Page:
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Rabbis petition for 'kosher' internet on cell phones
Leaders spanning spectrum of Religious Zionism sign petition warning of danger of internet on mobile phones, demand special filtering service from cellular companies

Many religious educators have grappled with the following issue. Internet connections have already been blocked and taken out of students' homes, but how can one prevent forbidden internet surfing on cell phones?

 

Ynet learned that dozens of rabbis and educators from the Religious Zionism stream have recently signed on a petition demanding cellular companies to offer "kosher" internet packages to its customers. In exchange, they promise to support whichever company encourages the public to use this service exclusively.

 

Among those signed on the petition are rabbis spanning the whole spectrum of Religious Zionism, from Rabbi David Stav, chairman of Tzohar, all the way to Rabbi Yehoshua Shapira and Rabbi Shmuel Eliyahu, both associated with the nationalist haredi stream.

 

In their petition to the cellular companies, the rabbis explain that site-blocking services and the launch of Rimon Internet as a dedicated kosher internet provider were a fitting response to the risks of internet surfing, but "the world of the internet is not resting on its laurels. Today, you can connect to the internet, not just from home, but from nearly ever location, be it through wireless networks one can connect to in many public locations or through modern cellular devices."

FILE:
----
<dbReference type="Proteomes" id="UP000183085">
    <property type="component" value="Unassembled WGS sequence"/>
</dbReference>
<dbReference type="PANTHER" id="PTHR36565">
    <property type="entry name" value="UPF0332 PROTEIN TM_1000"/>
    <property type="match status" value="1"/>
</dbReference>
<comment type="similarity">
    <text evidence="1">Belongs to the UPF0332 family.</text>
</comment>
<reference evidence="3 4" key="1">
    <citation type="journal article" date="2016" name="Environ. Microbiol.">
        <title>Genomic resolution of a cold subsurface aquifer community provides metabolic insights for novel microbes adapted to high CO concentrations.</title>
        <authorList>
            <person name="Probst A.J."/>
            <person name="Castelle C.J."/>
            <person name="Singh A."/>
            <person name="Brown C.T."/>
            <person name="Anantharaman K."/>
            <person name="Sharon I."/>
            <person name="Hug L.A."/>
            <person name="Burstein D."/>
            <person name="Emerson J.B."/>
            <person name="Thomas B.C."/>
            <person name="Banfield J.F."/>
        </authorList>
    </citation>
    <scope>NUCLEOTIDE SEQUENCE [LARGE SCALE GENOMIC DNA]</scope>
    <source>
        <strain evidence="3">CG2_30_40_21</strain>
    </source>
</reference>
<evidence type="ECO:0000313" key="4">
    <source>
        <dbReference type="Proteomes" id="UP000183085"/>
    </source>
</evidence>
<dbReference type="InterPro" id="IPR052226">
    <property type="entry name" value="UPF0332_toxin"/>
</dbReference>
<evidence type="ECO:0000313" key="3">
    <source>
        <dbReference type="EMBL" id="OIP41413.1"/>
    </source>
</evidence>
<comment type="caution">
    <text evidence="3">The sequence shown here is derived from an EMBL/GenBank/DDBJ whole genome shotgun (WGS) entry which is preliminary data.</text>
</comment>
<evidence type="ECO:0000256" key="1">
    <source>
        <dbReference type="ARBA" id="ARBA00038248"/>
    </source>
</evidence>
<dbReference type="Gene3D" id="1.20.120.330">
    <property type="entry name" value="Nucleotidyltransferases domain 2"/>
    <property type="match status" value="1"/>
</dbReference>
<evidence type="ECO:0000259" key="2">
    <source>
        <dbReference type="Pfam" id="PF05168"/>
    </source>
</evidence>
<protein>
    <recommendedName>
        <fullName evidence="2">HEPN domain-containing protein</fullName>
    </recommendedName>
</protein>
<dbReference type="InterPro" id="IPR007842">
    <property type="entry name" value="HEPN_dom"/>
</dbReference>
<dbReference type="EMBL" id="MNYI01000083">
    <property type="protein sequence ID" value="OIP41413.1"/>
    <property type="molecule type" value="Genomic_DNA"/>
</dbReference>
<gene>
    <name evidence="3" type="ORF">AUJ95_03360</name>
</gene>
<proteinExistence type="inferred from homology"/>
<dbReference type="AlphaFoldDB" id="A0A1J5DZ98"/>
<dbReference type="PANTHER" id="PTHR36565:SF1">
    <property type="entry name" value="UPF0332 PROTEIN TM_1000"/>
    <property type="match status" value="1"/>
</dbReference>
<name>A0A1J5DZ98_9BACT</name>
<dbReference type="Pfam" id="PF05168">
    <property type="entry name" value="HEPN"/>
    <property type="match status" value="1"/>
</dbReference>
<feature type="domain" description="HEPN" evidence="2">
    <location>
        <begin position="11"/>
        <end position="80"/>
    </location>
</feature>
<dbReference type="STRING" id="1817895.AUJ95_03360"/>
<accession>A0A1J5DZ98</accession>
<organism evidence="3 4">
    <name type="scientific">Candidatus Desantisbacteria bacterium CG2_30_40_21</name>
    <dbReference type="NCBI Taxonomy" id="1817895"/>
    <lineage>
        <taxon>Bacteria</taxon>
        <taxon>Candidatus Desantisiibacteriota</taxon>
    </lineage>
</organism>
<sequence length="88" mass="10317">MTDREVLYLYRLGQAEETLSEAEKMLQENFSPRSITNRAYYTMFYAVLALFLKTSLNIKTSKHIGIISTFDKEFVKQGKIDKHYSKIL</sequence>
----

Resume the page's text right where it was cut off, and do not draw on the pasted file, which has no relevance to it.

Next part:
In light of this, the rabbis asked that the companies cooperate with Rimon Internet in order to allow the rabbi-authorized company to supply them with "safe surfing" solutions through these channels as well.

 

One of the rabbis initiating the move is Rabbi Yehoshua Shapira, a prominent nationalist haredi rabbi. Last week, he called upon high school yeshivas to increase pressure put on communications companies to take action on the subject. "The first (company) to act on the issue and operate clean internet – we will put all of our collective weight into committing that students be in places that has filtered internet." Chairman of Yeshivot Bnei Akiva Rabbi Chaim Drukman reiterated the importance of this move.

 

Rabbi Shapira, one of the founders of Rimon Internet, explained in the past, "It is better to bring pork dripping with fat into the house and put it on the stove until its aroma fills the house than to connect to the internet." Today, he has been transformed and no longer thinks that waging war against the source of the temptation, which has become a necessary tool in nearly every Israeli household, is effective or correct.

 

As an educator who is daily exposed to the difficulties and distress of youth who surfed on pornography internet sites that "collapsed their spiritual world," he decided to launch the internet provide for kosher surfing, a move that he is trying to replicate in the cellular world.

 

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